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Allison Howard
Posted by Allison Howard

As the go-to marketing specialist for AirClass by Lenovo Software, Allison Howard oversees everything from analytics to events to social media — and somehow still has energy for competitive racing, traveling and putting her interior design skills to work. Current addictions include coffee, cooking and spoiling a cuddly Miki dog named Pepper Jack.

In 2015, something incredible happened. 

In the midst of the digital era, when more free time is spent posting pictures to social media than reading and learning, hundreds of thousands of people began to recite miniscule details from early American history. Non-academics, teens and even toddlers knew who fought in which battle and what happened in the early days of the U.S. Constitution.

Why? Because of a Broadway show.

After decades of textbooks, teaching curriculums and lesson plans, in the end it was a hip hop-obsessed lyricist who ultimately got people to pay attention to what happened during the Revolutionary War.

Here’s the real kicker:

When Lin-Manuel Miranda wrote “Hamilton: An American Musical,” he wasn’t trying to teach. He simply wanted to tell a compelling story.

That’s the power of storytelling.

Storytelling helps make powerful connections when you can’t be face to face.

There’s magic in this method of teaching and training — the kind that has the power to make even the most unengaged learner able to absorb and retain information that’s otherwise easy to forget. 

The Science of Storytelling

Storytelling has been one of man’s most fundamental methods of communication since the days of cave paintings. Journalists have long relied on the “anecdotal lead” to capture attention, screenwriters use “the hook” and novelists feed readers cliffhangers.

No matter what you choose to call it, the reason stories stick is the same: They pique our curiosity in ways presentations never could.

When people listen to a presentation, a part of the brain that’s related to processing language is activated. Listeners are essentially looking for meaning in the words they hear, but little else happens.

When an anecdote is being told, things change dramatically. Lifehacker put it this way:

“Not only are the language processing parts in our brain activated, but any other area in our brain that we would use when experiencing the events of the story are, too. If someone tells us about how delicious certain foods were, our sensory cortex lights up. If it's about motion, our motor cortex gets active.”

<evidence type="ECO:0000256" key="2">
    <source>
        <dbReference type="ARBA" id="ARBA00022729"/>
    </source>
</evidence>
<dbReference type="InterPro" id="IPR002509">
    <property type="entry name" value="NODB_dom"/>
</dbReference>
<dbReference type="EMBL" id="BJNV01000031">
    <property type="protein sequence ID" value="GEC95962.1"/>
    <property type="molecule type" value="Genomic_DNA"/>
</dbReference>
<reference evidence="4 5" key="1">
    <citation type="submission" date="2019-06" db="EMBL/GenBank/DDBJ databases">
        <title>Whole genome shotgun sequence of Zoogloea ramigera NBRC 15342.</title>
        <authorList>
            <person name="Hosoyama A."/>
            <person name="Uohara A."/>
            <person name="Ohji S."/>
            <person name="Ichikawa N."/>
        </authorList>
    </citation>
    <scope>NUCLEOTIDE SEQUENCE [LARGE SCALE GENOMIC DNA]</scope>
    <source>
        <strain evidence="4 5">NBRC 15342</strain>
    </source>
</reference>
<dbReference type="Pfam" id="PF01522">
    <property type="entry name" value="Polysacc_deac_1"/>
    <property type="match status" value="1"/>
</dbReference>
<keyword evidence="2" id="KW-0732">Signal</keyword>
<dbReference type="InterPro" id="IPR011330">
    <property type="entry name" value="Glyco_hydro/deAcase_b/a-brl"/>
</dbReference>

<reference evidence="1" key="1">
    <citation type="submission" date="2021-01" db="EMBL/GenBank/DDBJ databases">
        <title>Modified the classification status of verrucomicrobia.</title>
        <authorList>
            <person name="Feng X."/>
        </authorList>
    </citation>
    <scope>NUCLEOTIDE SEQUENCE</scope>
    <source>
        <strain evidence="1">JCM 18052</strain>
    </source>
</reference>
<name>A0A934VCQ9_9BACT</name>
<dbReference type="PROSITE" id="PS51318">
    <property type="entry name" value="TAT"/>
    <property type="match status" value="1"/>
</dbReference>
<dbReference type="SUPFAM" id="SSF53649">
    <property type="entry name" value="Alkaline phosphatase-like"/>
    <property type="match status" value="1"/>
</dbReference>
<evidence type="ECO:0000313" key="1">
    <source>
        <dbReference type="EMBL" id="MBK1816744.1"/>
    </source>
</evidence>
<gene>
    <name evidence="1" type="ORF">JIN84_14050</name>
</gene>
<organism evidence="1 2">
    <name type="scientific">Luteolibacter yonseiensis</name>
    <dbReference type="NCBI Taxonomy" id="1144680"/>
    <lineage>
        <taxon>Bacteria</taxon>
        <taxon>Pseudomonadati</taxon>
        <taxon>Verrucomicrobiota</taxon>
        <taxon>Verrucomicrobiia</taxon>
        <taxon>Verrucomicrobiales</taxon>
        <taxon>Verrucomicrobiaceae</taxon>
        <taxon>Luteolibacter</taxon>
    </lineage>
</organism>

And if you tell a story someone has personally experienced, something called neural coupling will cause the brains of your learners to synchronize with your own brain. In other words…

You can make a deeply moving and personal connection with participants — simply by telling a story from your own life.

Neural coupling links your participants with you on a deeper level.

With a strong story, you don’t have to make face-to-face contact to have an impact. You won’t even need to be in the same room. This is why storytelling techniques are so perfect for online training.

How to Apply the Storytelling Method in a Virtual Environment

In the virtual classroom, storytelling allows facilitators to reach beyond the screen and create meaningful connections with participants.

As the number of in-person trainings quickly diminishes — just 41% of trainings are now delivered in traditional classroom settings — it’s more important than ever to create virtual experiences capable of having lasting impacts.

As neuroeconomics expert Paul J. Zak said in the Harvard Business Review, storytelling “blows the standard PowerPoint presentation to bits.” A well-executed story will draw upon emotions that make it much easier to understand key points and recall details long after a training session has ended.

Here are three key ingredients for successful storytelling:

1.  Keep it simple

Using short sentences and easy-to-understand language allows listeners to become drawn into your story quickly. Instead of decoding and deciphering jargon, their brains will be primed to relate to the happenings of your story.

2.  When in doubt, use the metaphor

This type of storytelling can be especially effective for topics that are highly complex. Instead of describing the concept in great detail, use a metaphor to show how an idea can be translated into something your learners have already experienced in their own lives.

3.  Plan, prepare and practice

The beauty of a virtual classroom is the ability to stage course content ahead of time. If visuals or videos will help you convey a core component of your story, add them to your staging area before the live online class begins.

If you’re struggling with the transition from in-person trainings to the online virtual classroom, storytelling is the way to go. This powerful training technique has the power to turn even the most complex subject into content that’s both enticing and memorable.

Did you know? AirClass is designed with unique features that make it easy to use the storytelling method and then measure how engaged people are with your stories. Learn more at


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